When I was growing up, the only idea I had of fried eggs was something my grandmother, who did all the cooking, referred to as “friedegg.”
I thought it was a Yiddish word. Actually, it was scrambled eggs, but as she made it in a frying pan and there could be absolutely no trace of runniness in order for me to eat them, the word “fried” must have lodged in her brain as the preeminent concept.
So when I encountered the “real thing” at a New England diner, served atop corned beef hash, ordered for me in error by my great Uncle Nat (I had requested a “normal” hamburger), I was shocked and disgusted by its runny yolk. I mushed it about, hoping it would disappear into the hash, which it obligingly did - mostly.
My second unavoidable encounter with the fried egg was the epiphany for me. It was at the start of my freshman year at the University of Vermont. My new boyfriend invited me to go deer hunting and set out to prepare our midday snack. I watched in fascination as he sliced the loaf of home-baked bread that a woman had given him as partial payment for mowing her lawn. I had never before tasted home-baked bread.
When asked what he was planning to put on it, he answered nonchalantly, “A fried egg.” Seeing my disbelief, he added, “Don’t worry. You’ll be really hungry, and it will be really good.”
It was an adventure for me. I shot a gun (at a tree) for the first time. I hit the designated knot bulls-eye and then fell backwards in a dead faint from the unexpected kick of the gun against my shoulder. We never saw a single deer (much to my secret relief).
After a few hours in the brisk autumn air, we were both cold and ravenous, and he unwrapped the suspect sandwich for us to share.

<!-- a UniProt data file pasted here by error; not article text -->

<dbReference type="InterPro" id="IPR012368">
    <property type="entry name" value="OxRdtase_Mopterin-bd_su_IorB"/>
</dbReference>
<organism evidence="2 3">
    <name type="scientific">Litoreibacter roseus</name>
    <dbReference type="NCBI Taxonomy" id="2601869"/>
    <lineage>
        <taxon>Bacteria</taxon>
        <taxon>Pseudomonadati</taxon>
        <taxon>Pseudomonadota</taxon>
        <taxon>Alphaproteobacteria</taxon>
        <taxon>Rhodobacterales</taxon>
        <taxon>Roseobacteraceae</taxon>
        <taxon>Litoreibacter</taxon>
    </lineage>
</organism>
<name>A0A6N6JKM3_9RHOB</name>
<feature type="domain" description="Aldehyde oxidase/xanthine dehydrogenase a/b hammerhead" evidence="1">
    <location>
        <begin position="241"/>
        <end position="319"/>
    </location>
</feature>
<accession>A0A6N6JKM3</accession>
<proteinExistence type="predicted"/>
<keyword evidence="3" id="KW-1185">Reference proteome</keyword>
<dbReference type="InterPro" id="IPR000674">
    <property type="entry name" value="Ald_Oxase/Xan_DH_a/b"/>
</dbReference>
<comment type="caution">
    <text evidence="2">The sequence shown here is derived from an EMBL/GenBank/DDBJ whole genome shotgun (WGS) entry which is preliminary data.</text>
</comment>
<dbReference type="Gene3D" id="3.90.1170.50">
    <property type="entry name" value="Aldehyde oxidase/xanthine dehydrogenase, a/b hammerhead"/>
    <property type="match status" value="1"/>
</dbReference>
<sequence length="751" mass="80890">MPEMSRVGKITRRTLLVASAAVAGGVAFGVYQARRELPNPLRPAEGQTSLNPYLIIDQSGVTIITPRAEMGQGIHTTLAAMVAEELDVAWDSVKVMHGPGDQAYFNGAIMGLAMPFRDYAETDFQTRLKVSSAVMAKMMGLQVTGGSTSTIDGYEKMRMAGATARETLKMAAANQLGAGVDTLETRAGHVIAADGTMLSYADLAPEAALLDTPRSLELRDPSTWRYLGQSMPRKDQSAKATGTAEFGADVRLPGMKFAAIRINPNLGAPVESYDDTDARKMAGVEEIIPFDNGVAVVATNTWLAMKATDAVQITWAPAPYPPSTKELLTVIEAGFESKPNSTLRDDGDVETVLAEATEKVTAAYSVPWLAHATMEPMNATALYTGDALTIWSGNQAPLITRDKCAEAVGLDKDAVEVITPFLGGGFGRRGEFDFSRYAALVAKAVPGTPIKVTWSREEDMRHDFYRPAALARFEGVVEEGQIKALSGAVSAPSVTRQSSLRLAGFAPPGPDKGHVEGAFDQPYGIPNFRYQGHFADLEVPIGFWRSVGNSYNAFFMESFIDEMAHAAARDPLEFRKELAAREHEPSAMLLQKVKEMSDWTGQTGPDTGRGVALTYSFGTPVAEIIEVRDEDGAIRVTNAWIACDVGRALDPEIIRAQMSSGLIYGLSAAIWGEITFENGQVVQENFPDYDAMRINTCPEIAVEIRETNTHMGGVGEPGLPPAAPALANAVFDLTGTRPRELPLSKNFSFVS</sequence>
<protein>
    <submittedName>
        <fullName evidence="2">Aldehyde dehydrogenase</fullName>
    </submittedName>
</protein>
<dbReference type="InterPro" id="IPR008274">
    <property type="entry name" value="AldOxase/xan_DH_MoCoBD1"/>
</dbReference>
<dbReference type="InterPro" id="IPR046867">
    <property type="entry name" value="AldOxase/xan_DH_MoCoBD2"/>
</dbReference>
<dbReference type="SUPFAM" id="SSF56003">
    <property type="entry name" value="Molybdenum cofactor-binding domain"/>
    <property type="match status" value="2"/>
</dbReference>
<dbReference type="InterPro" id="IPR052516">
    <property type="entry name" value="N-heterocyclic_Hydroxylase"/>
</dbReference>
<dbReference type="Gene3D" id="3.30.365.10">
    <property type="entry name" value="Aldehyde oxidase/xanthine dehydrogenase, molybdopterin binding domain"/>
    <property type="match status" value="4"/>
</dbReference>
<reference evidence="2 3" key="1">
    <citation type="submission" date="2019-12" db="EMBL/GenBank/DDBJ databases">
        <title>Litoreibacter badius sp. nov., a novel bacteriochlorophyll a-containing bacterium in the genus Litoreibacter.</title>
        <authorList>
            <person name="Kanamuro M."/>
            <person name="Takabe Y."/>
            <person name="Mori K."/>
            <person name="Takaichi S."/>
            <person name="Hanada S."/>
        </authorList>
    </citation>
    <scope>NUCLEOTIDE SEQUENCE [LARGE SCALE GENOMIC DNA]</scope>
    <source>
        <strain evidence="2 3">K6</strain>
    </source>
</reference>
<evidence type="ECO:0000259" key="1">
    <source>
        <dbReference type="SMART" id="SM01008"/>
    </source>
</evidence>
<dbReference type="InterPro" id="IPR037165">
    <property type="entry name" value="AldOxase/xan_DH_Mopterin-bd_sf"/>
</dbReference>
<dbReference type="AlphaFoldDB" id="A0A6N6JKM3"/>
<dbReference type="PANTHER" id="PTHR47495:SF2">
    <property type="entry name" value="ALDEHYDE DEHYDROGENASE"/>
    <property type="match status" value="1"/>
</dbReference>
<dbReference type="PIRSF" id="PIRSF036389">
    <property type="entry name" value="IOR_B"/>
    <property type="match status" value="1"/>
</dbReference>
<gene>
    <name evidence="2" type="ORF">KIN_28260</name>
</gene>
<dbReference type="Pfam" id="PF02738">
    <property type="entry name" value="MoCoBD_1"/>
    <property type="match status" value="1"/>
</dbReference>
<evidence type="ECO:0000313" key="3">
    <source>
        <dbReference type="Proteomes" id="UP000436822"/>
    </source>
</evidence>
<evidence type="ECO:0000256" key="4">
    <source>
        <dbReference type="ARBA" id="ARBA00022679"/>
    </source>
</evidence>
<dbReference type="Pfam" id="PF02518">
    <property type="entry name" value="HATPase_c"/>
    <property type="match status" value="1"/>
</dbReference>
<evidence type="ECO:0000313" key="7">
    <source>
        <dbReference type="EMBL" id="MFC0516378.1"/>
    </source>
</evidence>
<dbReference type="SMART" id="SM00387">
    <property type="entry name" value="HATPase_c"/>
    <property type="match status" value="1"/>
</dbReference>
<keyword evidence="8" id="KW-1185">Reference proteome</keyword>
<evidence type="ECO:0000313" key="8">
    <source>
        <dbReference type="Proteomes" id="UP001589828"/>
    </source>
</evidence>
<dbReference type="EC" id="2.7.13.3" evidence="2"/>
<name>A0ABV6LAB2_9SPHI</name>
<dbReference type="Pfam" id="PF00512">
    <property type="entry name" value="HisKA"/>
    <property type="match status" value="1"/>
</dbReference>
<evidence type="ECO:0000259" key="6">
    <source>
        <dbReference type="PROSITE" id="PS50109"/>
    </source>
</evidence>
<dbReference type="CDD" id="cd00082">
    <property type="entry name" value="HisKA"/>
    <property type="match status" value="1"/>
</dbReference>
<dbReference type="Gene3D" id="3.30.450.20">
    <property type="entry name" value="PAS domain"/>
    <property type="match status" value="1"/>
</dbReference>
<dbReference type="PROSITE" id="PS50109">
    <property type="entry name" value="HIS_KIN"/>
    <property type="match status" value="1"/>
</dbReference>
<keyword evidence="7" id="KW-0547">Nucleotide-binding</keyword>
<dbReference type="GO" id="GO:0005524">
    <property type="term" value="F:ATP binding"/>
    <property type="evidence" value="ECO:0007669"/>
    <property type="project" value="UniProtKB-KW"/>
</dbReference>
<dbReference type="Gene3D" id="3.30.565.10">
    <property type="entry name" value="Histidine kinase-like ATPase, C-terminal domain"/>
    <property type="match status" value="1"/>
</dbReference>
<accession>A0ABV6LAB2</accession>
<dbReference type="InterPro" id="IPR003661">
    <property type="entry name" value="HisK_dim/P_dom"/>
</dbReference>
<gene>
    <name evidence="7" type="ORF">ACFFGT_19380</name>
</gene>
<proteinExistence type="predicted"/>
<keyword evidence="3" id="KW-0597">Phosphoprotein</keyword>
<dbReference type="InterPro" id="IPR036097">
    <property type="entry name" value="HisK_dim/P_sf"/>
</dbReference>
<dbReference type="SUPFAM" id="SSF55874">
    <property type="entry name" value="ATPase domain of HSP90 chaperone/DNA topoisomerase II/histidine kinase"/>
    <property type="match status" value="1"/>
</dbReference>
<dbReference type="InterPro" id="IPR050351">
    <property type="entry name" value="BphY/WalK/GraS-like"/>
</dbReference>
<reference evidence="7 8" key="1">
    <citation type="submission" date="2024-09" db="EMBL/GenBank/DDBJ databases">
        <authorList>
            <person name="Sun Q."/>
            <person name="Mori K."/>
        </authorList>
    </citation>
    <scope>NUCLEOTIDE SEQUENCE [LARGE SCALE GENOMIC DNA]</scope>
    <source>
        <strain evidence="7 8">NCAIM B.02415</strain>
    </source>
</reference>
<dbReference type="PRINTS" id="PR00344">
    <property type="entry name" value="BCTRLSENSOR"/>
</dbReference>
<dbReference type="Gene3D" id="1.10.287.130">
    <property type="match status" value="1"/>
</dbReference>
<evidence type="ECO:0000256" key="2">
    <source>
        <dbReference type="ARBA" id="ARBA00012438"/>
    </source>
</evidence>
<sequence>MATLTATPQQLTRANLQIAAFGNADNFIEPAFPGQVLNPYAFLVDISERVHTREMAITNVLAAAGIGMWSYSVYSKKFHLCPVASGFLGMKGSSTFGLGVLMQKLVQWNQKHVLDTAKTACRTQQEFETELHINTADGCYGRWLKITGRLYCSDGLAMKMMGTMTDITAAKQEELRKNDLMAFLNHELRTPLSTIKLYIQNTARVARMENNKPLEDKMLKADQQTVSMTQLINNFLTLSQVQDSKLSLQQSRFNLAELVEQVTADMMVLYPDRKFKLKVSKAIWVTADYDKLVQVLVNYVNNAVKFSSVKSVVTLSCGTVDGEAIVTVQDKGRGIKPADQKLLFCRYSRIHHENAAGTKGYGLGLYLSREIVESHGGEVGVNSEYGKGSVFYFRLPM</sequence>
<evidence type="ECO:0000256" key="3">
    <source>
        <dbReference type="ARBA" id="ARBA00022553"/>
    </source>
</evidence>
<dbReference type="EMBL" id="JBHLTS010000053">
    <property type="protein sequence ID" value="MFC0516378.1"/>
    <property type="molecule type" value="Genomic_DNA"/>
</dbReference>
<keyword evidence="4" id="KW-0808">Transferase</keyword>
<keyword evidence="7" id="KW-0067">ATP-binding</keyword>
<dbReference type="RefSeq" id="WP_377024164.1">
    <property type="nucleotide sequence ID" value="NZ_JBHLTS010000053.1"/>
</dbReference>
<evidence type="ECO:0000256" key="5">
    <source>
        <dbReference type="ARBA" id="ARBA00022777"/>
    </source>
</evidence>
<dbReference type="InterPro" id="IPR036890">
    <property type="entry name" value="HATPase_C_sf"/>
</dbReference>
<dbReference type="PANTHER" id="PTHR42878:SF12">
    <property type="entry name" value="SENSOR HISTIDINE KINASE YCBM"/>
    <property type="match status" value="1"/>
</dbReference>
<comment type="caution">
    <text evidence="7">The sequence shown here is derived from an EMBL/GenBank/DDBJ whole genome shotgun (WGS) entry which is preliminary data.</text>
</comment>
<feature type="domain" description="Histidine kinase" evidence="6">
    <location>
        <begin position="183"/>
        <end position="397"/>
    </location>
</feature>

Was it new love, hunger or the quality of the ingredients, or a combination of the three? Whatever the case, it was the best thing I had ever tasted.
I said with surprised relief, “The yolk isn’t runny.”
He explained that the yolk had to be set so as not to run out of the sandwich. I saw the logic of this. And having been thus seduced, it was an easy leap to open myself to the discovery of how fantastically delicious and more flavorful the yolk is when still fluid as a golden sauce.
Now, three decades later, I have perfected the fried egg to the state where it is a special breakfast treat. The yolk is runny and the white crunchy.
The technique runs contrary to every theory about egg cookery (low heat and fresh eggs). The secret is the almost smoking-hot bacon fat and less than fresh eggs so that the egg whites spread out around the yolks and become tender and crisp. I’ve always heard that high heat makes the whites tough and rubbery, but not when prepared this way.
If the eggs are still fresh, the whites will stay more closely around the yolks so there will be less surface area to crisp, but it will still work.
With older eggs, you run the risk of breaking the yolks if you turn them over because they become more fragile. To be on the safe side, it’s fine to baste the yolks with the hot fat instead of turning the eggs. This technique is actually called basted eggs.
My grandmother would never have believed any of this!
Crisp Fried Eggs
Eggs cool faster than just about any other food, so place serving dishes in oven on low heat.
3 to 4 tablespoons bacon fat (use 4 if basting)
Freshly ground black pepper
Salt to taste, depending on saltiness of bacon fat
Heat 8-inch cast-iron skillet over medium-high heat until 1 drop water sizzles. Add bacon fat and heat until almost smoking. Break eggs into fat. Turn heat to low (if cast iron, the pan will retain heat). Grind pepper on top. Cook until whites are set. If basting with the hot fat, yolks will develop cloudy white coating on top; alternatively, gently turn eggs over and continue cooking about 10 seconds.
Use slotted pancake turner to lift eggs onto plate. Serve with toast for dipping into yolks.
Yield: 1 serving.
Nutrition information per serving, including 1 slice toast: 667 calories, 62 grams fat (84 percent fat calories), 13 grams protein, 13 grams carbohydrate, 415 milligrams cholesterol, 528 milligrams sodium.
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